I’m often asked:Q: “How long should it take to become fluent in Chinese?”
I think the best answer:
A: “As long as it takes.”
This is one of those messy aspects of learning a new language that we can’t put in definite terms. Each learner is different. How quickly and easily you learn a new language depends on your:
- Natural skills and talents. Although someone born with a photographic (and phonographic) memory, genius for grammar, and the elusive “good ear” probably will have an advantage learning a new language, I don’t think natural ability and genetics are the most important factors.
- Linguistic and cultural background. I met a Japanese student during my second year in China. He’d been studying Chinese for only 3 months and he was just as good at speaking and listening as I was after 12 months. Besides that, he knew almost every hanzi character we encountered. One obvious advantage he had was: the Japanese language uses Chinese characters. English doesn’t. I’m also told there are cognates between Japanese and Chinese. The most help we can expect from English is “typhoon” (táifēng 台风), “kowtow” (kòutóu 叩头) and “ping pong” (pīngpāngqiú 乒乓球)! But I’ll bet I could learn French or Spanish faster than he could.
- Exposure to the language. So why did that Japanese guy’s listening and speaking improve so fast? He had a Chinese girlfriend for at least 2 of those 3 months, and he took Chinese classes full time. I didn’t, and I didn’t. He must have spent far more hours each day speaking Chinese and understanding Chinese (which is different than just listening to Chinese) than I did.
We can’t really control our genes or background, but we can do something about our exposure to the language.
As anyone who’s lived in China will tell you, just being in China does not automatically give you a lot of useful chances to speak and understand Chinese (see “Is China a good place to learn Chinese?“). You’ve got to find your own opportunities and contexts in which to speak Chinese, and once you do, you’ve got to speak a lot.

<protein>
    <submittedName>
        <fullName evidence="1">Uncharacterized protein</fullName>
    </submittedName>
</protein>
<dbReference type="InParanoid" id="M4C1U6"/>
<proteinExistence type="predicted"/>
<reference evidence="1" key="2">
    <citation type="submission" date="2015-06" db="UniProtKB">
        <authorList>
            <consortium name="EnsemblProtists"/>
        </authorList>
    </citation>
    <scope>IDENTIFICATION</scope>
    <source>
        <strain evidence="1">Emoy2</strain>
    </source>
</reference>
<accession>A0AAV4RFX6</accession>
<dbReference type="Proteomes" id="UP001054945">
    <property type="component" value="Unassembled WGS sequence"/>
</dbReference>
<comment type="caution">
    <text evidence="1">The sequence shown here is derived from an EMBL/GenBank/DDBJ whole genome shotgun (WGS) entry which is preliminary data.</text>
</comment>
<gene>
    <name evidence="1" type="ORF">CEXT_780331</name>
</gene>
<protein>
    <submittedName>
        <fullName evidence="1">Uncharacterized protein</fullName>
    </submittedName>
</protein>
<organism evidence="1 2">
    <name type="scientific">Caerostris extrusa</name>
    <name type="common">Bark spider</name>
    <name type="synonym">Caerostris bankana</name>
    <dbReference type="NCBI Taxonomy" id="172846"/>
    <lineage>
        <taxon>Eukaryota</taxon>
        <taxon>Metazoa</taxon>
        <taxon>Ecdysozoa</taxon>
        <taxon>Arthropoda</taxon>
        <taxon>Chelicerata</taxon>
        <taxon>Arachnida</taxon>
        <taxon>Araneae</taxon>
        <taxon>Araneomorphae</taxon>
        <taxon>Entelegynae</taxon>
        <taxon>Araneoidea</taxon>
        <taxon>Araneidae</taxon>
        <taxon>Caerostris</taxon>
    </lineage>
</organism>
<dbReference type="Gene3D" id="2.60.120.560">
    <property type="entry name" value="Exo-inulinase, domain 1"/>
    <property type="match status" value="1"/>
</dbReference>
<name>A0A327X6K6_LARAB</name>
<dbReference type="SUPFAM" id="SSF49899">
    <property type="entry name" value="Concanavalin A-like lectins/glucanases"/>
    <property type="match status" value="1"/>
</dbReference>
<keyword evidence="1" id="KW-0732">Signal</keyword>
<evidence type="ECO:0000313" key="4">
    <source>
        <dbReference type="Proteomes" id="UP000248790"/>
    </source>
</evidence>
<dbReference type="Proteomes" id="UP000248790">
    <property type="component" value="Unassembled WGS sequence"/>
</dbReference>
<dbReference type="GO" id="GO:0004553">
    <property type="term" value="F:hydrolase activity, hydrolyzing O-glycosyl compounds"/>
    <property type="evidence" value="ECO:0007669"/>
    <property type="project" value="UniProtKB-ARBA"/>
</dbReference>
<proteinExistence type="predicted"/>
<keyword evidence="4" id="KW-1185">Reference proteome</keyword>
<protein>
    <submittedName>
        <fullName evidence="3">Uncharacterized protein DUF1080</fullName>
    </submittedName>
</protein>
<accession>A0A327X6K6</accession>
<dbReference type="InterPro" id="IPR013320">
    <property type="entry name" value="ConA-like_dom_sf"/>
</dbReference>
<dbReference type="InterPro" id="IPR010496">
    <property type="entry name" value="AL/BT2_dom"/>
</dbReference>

“By the time a child is six years old, he or she has been exposed to at least 21,900 hours of language (using a conservative estimate of 10 hours per day). To get that same exposure, an adult who spends two hours every weekday studying and attending foreign language classes would need over 42 YEARS.”
Of course the child hasn’t spent all those hours talking. But those figures do take a bit of the “magic” out of a child’s language learning ability. We know that children talk a lot, we know they learn languages well. Perhaps we can assume:
Those who talk a lot, get better.
How quickly you progress in learning Chinese relates directly to how much you speak Chinese. This may seem like a pretty basic concept, but it doesn’t only apply to learning languages.
A New York Times article on athletic talent said pros at chess and tennis have talent, but they’ve also put in the hours. Even the genius Mozart did his time:
“Mozart studied some 3,500 hours of music with his instructor father by his sixth birthday, a number that places his musical memory into the realm of impressive but obtainable party tricks.”
While I don’t feel terribly comfortable saying “Mozart” and “party tricks” in the same sentence, there is no getting away from the fact that people who are good at doing something have spent a lot of time doing that thing.
The best way to learn Chinese is to eat, drink, and breathe Chinese. This has been particularly difficult for me, even though I’m in China, because I teach English, and people want to practice their English with me. Of course there are the commerce situations (buying bananas, etc.), but I needed more. I had to branch out and find people who either didn’t want to speak English or just couldn’t. For me that meant:
- teachers I met in the teachers’ cafeteria on campus
- ping pong buddies
- commuters on the bus (sometimes)
- some super helpful informants
If you can’t find anyone to talk to in Chinese, feel free to talk to yourself. I spoke to imaginary friends (I can’t believe I’m admitting this) and replied in a different voice (where’s the delete button?!) all in Chinese.
One of the reasons I translate songs is it’s just another chance to immerse myself and get my hands into the language in a way I enjoy.
The bottom line is: do whatever you’ve got to do to speak a lot of Chinese.
No talk, no learn.
See also the other posts in this series: